Beeban Kidron’s documentary film, InRealLife, asks whether we are outsourcing our children to the internet. To her credit, the film avoids the overt sensationalism of most accounts of teenagers and the internet. We also get to hear teenagers, to some extent, speaking for themselves alongside the views of the obligatory experts. To this extent, it is an interesting and restrained work. But ultimately, the film offers a fairly conventional view of the dangers of the internet.
As with all films, the framing, editing and soundtrack ‘directs’ our attention and interpretation in less obvious ways than what is actually said. For example, Kidron includes an interview with a researcher from Massachusetts Institute of Technology (MIT) who proposes a more optimistic view about the internet than is common today: that problems and failures are necessary for human development and that, if left alone, both social and behavioural norms and ‘the net itself’ will develop robustness and resilience. He points out that our drive to overprotect young people is more likely to create insanity than anything they could view online.
These are ideas that present an opportunity to interrogate some fundamental contemporary assumptions about the internet. Unfortunately, Kidron leaves this single potential source of dissent undeveloped. Instead, she chooses to juxtapose it with an interview with the parents of Thomas, a 14-year-old boy who killed himself. No one explicitly claims his death was due to ‘cyber-bullying’, but the insertion of text messages, and the absence of any different interpretation, points to this preferred reading. The emotional anguish of bereaved parents is posited as a legitimate riposte to the mildly dissenting academic. The effect is to undercut the claims of the MIT researcher rather than encourage open debate and deeper thinking.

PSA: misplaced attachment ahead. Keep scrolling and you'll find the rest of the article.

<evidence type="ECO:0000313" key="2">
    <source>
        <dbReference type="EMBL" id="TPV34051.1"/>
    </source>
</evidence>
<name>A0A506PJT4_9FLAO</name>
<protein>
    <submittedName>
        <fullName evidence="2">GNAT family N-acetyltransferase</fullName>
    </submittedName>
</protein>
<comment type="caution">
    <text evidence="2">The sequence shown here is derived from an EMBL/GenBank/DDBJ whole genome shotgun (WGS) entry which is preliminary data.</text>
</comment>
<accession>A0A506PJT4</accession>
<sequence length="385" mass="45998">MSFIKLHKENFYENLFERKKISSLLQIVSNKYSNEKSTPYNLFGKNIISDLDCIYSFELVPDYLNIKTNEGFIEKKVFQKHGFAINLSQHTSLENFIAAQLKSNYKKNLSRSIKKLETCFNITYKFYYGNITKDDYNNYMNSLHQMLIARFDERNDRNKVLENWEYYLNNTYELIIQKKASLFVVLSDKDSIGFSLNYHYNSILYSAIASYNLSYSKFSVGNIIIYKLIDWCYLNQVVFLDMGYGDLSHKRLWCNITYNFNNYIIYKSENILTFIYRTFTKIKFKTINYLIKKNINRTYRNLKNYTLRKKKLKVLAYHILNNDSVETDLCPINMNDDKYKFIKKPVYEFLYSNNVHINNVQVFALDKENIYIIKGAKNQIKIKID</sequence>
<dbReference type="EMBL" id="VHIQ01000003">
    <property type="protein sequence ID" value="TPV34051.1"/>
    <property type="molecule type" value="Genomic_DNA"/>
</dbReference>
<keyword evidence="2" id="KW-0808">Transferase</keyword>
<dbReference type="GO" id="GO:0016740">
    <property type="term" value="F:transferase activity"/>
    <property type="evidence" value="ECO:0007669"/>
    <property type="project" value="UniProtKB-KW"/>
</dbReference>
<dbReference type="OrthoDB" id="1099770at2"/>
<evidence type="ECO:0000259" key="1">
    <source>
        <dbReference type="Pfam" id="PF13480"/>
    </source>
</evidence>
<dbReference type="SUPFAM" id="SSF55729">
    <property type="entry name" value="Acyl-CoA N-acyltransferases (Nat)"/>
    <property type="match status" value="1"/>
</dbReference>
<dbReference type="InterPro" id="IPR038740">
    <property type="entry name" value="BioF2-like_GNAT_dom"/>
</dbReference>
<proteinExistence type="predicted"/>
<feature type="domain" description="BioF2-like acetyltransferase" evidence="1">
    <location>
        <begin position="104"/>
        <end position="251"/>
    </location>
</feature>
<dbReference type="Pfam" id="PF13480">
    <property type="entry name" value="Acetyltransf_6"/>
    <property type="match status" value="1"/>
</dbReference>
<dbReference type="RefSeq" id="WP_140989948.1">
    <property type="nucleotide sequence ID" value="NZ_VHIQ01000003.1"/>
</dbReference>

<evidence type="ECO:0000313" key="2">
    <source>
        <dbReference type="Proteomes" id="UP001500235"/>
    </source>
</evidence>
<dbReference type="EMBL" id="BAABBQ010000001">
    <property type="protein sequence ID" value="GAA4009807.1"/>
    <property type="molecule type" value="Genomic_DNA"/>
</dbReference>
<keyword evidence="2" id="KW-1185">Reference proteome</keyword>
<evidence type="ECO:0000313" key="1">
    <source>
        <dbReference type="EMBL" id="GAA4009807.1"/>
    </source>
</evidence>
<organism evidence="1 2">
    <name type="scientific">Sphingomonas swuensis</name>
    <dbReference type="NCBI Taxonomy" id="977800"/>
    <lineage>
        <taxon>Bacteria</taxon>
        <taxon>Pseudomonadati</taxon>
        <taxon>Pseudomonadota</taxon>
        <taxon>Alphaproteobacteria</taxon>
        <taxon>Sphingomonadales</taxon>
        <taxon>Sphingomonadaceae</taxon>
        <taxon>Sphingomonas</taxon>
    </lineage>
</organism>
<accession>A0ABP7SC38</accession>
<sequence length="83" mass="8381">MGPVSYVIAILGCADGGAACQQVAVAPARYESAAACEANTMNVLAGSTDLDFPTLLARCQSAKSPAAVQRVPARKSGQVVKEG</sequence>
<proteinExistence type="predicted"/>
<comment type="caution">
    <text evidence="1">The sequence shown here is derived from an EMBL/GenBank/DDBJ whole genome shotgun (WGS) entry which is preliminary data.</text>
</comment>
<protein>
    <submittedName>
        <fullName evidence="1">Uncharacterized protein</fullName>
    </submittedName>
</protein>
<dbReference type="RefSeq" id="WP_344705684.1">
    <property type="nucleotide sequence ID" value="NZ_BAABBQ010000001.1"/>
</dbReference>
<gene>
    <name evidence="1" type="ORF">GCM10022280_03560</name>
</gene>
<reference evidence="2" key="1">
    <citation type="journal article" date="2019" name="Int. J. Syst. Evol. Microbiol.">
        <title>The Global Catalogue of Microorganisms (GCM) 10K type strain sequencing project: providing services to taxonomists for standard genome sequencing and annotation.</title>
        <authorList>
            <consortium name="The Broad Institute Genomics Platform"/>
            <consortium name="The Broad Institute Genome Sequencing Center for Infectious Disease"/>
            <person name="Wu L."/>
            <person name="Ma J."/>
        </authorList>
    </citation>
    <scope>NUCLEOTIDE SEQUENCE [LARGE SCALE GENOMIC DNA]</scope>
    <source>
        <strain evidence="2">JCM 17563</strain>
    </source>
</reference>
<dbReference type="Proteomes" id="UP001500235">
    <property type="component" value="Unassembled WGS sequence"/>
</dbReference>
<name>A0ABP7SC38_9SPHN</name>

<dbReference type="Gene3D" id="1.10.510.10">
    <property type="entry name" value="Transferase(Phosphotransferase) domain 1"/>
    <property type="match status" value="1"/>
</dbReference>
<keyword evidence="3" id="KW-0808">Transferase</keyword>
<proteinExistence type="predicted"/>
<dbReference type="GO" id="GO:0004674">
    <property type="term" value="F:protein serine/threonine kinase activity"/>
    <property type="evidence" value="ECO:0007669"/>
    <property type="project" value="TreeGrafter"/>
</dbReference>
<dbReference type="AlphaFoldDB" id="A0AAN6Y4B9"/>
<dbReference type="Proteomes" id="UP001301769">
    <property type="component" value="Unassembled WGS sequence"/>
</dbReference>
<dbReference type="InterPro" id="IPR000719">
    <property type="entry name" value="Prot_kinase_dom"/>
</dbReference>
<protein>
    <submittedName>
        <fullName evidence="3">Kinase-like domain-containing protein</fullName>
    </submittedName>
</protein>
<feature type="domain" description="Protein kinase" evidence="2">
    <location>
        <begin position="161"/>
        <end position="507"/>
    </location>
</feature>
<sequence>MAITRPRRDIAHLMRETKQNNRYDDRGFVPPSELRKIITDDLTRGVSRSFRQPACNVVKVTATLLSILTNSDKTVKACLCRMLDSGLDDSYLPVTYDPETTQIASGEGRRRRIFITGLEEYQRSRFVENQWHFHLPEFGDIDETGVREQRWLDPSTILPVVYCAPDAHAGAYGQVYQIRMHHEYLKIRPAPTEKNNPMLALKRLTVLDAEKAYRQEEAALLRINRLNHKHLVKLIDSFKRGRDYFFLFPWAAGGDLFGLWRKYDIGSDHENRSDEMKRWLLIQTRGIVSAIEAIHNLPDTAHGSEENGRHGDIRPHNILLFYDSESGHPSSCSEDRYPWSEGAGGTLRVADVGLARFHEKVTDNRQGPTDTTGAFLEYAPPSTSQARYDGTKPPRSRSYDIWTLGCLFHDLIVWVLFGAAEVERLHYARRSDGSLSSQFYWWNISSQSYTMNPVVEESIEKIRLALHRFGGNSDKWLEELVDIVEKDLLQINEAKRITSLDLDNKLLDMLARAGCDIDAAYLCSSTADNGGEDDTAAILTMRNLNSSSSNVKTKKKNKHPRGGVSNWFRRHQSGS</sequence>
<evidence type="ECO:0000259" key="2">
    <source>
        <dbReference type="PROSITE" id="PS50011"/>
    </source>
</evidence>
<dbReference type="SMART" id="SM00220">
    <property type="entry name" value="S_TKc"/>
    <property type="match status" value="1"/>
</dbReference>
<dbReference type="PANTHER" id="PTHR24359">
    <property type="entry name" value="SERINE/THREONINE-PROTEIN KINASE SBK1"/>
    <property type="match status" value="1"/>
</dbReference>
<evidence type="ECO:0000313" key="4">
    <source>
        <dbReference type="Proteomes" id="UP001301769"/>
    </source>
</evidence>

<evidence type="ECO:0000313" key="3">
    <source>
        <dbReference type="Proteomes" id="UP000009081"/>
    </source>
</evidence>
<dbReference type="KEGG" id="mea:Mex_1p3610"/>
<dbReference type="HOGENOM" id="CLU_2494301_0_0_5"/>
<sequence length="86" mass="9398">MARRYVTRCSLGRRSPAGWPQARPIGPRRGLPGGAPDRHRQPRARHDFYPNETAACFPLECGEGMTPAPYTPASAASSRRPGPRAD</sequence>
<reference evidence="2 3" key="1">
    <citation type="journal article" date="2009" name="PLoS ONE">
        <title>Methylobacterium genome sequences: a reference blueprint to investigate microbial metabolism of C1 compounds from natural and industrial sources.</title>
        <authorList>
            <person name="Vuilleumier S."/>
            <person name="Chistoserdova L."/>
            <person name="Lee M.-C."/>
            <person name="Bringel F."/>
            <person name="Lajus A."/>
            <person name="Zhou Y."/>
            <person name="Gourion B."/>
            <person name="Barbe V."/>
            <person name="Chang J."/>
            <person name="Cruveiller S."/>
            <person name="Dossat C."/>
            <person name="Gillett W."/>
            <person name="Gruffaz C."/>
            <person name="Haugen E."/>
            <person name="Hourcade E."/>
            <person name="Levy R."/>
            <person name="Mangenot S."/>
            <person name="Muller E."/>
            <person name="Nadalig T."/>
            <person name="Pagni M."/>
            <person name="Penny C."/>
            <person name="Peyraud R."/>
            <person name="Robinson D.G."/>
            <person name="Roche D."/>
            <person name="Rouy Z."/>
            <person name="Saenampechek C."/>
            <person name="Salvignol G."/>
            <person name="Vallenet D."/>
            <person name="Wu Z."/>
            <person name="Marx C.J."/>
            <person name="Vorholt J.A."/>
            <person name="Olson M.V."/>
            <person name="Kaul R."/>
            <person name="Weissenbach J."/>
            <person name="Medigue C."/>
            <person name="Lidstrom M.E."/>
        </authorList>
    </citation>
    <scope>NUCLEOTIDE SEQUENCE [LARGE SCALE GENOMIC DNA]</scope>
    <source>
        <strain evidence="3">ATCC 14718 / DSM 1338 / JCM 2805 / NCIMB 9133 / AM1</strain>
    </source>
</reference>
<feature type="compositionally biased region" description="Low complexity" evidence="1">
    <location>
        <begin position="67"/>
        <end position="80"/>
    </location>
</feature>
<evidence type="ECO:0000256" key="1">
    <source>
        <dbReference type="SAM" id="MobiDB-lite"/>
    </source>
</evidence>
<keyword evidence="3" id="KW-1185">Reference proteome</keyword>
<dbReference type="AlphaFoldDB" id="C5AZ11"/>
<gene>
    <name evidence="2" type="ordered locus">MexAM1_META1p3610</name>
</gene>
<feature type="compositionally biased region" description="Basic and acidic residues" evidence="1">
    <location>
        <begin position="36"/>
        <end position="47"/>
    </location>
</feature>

Ultimately, Kidron’s film draws upon, and affirms, two contemporary anti-humanist assumptions. The first is that young people are excessively vulnerable. The second is that the internet is a ‘big business’ and, like all big businesses, can only make profits through various nefarious means. Presenting de-contextualised information such as ‘40 per cent of teenagers spend more time online, than real time, with friends’, or that US security agencies made ‘64,000 data requests in the year running up to June 2012’, tells us very little about the contemporary cultural meaning of such information. So viewers are likely to try and make sense of the film by drawing on the existing way that the internet is understood: objects and organisations are all-powerful and ordinary people, especially teenagers, are powerless.
In between the talking heads, Kidron shows us location shots of dark tunnels with menacing music, or shots of huge, peopleless data centres – like sets from a dystopian science-fiction programme. These images seem to suggest that we should be fearful about the internet. Yet these scenes could have been used in a different way: the very fact that we are able to create cables and place them underground or in the depths of the ocean is something to marvel at rather than fear. Indeed, the difficulty cultural and political elites have in being able to value scientific and technological progress is a far more important problem than the way teenagers use their electronic devices.